A year ago

It is appropriate, perhaps, that a year ago today Natural England issued a licence for the brood meddling of Hen Harriers. Tomorrow will see the third and final day of the court hearing of my legal challenge, and a similar but separate one by the RSPB, against that decision. We will not hear the judge’s verdict for a while, where ‘a while’ is most likely to be a few weeks or a very few months.

I’d like to thank all of you who have helped along the way through a massive crowdfunding response, messages of support and answering questions. I’ve had to put in a lot of hours into this legal challenge, and a lot of emotional investment too, but I have been very happy to do so, and I couldn’t have done it without all of you being alongside me. Thank you.

I’d also like to thank my (our) legal team; Tessa Gregory and Lewis Hadler of Leigh Day and David Wolfe and Zoe Leventhal from Matrix Chambers. They have not only been sparklingly bright but great colleagues too. They are committed to the case (and the cause) and I am convinced that we have given it our best shot.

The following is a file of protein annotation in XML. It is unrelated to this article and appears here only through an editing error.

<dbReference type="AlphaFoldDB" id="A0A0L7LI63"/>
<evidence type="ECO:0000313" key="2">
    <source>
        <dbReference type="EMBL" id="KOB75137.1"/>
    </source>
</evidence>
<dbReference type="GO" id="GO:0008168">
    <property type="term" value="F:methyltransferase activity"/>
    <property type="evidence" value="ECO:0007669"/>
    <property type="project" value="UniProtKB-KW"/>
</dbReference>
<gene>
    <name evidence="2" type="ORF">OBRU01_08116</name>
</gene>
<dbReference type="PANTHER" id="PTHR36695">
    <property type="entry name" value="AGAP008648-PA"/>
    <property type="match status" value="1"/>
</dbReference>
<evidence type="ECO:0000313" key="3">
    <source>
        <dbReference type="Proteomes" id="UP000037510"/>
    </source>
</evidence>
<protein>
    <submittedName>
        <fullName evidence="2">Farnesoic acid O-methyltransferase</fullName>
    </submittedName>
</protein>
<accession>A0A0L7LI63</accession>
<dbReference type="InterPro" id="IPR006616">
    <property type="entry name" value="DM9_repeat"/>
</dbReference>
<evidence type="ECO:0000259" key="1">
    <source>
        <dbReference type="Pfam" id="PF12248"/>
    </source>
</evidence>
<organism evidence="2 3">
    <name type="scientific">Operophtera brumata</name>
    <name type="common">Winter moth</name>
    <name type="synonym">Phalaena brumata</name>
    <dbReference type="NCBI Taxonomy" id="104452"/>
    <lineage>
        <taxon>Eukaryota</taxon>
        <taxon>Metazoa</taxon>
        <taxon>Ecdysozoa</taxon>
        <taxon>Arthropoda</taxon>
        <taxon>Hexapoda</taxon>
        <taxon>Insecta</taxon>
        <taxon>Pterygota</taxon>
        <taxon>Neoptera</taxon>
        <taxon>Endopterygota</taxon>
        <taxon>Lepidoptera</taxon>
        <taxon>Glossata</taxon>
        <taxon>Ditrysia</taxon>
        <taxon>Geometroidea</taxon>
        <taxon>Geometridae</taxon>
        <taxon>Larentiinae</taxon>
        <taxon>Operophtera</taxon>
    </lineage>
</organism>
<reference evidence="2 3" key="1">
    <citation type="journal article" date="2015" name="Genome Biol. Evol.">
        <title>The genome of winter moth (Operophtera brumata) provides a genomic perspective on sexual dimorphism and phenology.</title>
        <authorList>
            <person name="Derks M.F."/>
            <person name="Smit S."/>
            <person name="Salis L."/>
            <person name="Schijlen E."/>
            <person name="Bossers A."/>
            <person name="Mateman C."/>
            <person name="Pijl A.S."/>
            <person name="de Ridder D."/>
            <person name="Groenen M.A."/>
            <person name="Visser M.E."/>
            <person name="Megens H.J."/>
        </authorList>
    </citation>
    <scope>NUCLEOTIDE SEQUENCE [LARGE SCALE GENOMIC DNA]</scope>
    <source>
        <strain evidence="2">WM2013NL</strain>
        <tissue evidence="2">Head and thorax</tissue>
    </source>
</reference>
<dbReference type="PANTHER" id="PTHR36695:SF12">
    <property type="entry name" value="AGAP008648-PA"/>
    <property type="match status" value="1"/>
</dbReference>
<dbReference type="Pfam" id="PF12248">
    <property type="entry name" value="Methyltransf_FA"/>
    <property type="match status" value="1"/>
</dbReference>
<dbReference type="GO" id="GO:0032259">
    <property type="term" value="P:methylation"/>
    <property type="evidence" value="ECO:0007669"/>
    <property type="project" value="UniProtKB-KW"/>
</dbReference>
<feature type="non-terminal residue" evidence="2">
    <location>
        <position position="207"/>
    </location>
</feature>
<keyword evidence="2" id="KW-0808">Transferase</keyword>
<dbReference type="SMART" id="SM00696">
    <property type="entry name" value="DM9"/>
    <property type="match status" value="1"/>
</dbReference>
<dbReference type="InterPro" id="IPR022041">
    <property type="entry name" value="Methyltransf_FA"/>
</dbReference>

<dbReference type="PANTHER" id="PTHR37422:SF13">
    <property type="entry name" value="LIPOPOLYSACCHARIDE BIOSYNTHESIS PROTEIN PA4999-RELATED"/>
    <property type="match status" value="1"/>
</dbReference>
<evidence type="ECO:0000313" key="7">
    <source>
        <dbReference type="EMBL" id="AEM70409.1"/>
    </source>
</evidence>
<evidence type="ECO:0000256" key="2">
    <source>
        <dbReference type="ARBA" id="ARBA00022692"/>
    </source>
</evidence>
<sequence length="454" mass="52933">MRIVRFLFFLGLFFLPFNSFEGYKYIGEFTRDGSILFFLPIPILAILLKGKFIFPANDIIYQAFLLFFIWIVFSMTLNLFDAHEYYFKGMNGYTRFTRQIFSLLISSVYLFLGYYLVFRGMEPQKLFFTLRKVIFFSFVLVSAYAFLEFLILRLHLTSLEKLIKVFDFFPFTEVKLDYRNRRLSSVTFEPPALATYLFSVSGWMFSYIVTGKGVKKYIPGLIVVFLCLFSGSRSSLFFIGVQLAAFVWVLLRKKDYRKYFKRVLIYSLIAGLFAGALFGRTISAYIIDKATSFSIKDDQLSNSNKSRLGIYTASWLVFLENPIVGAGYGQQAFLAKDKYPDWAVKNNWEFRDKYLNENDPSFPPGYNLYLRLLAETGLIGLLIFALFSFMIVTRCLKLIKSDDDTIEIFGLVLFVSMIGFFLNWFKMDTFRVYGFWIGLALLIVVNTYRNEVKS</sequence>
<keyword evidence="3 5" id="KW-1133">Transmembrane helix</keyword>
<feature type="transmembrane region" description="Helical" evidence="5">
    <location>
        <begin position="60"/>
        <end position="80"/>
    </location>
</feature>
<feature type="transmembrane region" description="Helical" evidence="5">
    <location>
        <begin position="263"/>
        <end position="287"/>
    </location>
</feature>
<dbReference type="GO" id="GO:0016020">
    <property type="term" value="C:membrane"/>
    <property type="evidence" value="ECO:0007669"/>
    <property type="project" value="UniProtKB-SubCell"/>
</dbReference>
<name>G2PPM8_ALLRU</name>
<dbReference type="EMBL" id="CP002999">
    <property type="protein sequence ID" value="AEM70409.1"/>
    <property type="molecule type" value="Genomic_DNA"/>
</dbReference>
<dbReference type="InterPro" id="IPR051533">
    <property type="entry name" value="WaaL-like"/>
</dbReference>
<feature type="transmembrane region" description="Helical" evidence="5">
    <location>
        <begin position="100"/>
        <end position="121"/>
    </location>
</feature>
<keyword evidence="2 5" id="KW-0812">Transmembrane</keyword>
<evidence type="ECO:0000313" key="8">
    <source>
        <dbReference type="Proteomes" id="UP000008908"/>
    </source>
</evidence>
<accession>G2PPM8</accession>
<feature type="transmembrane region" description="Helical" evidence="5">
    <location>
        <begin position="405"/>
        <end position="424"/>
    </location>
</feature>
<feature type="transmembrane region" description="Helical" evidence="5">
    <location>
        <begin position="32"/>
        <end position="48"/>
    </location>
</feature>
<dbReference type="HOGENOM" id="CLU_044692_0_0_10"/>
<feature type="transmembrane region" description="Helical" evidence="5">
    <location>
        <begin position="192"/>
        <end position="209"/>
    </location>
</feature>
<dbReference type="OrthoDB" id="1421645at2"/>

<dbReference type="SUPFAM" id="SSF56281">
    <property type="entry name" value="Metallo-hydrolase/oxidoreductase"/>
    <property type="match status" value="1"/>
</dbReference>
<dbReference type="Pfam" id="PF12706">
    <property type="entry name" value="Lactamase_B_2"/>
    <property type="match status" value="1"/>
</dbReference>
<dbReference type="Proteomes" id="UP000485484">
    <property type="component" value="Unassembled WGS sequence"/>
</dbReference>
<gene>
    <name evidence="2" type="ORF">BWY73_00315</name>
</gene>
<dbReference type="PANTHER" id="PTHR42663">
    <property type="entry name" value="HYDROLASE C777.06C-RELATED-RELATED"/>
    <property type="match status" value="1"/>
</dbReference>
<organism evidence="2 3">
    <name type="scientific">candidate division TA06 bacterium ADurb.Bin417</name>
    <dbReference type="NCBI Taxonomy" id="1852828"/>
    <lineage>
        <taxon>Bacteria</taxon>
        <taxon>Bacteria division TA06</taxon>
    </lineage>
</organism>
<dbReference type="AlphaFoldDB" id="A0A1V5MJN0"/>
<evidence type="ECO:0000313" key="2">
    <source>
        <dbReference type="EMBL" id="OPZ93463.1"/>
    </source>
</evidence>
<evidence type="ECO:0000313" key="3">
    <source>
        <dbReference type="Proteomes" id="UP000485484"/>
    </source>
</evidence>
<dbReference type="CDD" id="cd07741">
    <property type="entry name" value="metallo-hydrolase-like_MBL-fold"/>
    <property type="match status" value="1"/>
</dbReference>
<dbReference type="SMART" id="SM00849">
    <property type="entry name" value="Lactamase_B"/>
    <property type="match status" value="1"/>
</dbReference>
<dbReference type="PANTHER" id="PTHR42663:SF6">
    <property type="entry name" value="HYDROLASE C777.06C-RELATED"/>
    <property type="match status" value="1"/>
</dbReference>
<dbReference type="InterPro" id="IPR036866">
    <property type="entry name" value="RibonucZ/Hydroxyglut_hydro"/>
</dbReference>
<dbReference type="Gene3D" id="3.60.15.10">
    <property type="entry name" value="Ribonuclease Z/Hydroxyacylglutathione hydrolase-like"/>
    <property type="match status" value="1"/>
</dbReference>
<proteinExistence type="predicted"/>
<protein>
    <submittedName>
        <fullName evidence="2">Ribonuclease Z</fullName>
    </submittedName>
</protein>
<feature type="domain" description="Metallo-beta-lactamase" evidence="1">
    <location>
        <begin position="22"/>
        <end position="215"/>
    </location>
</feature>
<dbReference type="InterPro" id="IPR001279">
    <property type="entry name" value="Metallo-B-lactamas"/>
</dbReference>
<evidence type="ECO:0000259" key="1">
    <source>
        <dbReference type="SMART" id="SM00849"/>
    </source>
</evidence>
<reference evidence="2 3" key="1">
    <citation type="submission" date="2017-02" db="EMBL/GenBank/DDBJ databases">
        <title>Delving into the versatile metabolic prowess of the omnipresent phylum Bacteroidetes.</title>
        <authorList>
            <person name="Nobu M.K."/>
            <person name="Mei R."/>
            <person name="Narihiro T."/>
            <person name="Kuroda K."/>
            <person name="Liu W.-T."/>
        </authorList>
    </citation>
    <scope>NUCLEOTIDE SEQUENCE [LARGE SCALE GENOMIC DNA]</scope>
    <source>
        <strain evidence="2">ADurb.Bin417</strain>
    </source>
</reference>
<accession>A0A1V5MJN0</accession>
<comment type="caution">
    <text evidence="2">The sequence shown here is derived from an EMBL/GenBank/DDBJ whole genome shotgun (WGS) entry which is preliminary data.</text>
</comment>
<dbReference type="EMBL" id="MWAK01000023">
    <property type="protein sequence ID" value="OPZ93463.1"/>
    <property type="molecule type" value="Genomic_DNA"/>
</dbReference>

Likes(56)Dislikes(2)

Guest blog – Ban Lead Ammunition by Caroline Lucas MP

Lead is a highly toxic substance. It poses huge risks to human and animal health. That’s why it has been banned from petrol, paints, and various household items in many countries across the world, including in the UK. There is however still a glaring omission in these prohibitions: lead is still widely used in ammunition for hunting and shooting across the UK. This is an astonishing exception in regulation and must urgently change.

It is estimated that at least 5000 tonnes of lead ammunition is deposited into the UK environment annually, accumulating a toxic legacy and causing suffering and death to large numbers of birds – and of course, there are risks to human health too. It took many decades for policy-makers to realise the perils of leaded petrol – but with many species of wildlife facing threats as never before, we cannot afford to wait that long. We need to see action now.

In good news, there are a number of useful alternatives to lead ammunition –  meaning there’s now no excuse for the shooting community not to embrace alternatives as soon as possible. Indeed, any individual, conservation organisation, or statutory agencies that manages land must ensure that any shooting that takes place on their property uses non-toxic ammunition.